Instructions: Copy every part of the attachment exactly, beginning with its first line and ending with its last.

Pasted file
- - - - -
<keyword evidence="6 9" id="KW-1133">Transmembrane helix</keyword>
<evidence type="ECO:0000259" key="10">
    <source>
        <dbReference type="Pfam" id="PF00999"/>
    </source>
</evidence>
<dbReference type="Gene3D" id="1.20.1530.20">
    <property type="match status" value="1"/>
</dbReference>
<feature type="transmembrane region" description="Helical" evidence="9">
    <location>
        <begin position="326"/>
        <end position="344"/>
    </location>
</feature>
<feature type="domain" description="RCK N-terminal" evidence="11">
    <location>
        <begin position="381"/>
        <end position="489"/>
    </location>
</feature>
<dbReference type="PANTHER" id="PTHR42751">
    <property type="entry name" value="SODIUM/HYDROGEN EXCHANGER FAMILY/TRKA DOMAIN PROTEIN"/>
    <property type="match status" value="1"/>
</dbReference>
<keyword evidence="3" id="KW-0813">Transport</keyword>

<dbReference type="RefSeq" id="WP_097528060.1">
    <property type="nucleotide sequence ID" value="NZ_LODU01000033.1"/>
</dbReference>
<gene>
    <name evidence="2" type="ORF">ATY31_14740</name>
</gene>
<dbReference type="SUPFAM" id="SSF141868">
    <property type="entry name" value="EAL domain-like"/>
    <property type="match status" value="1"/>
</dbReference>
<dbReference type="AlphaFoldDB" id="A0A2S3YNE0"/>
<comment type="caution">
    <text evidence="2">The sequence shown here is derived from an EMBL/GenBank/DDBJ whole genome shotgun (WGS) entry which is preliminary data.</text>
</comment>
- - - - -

<keyword evidence="6 9" id="KW-1133">Transmembrane helix</keyword>
<evidence type="ECO:0000259" key="10">
    <source>
        <dbReference type="Pfam" id="PF00999"/>
    </source>
</evidence>
<dbReference type="Gene3D" id="1.20.1530.20">
    <property type="match status" value="1"/>
</dbReference>
<feature type="transmembrane region" description="Helical" evidence="9">
    <location>
        <begin position="326"/>
        <end position="344"/>
    </location>
</feature>
<feature type="domain" description="RCK N-terminal" evidence="11">
    <location>
        <begin position="381"/>
        <end position="489"/>
    </location>
</feature>
<dbReference type="PANTHER" id="PTHR42751">
    <property type="entry name" value="SODIUM/HYDROGEN EXCHANGER FAMILY/TRKA DOMAIN PROTEIN"/>
    <property type="match status" value="1"/>
</dbReference>
<keyword evidence="3" id="KW-0813">Transport</keyword>

<dbReference type="RefSeq" id="WP_097528060.1">
    <property type="nucleotide sequence ID" value="NZ_LODU01000033.1"/>
</dbReference>
<gene>
    <name evidence="2" type="ORF">ATY31_14740</name>
</gene>
<dbReference type="SUPFAM" id="SSF141868">
    <property type="entry name" value="EAL domain-like"/>
    <property type="match status" value="1"/>
</dbReference>
<dbReference type="AlphaFoldDB" id="A0A2S3YNE0"/>
<comment type="caution">
    <text evidence="2">The sequence shown here is derived from an EMBL/GenBank/DDBJ whole genome shotgun (WGS) entry which is preliminary data.</text>
</comment>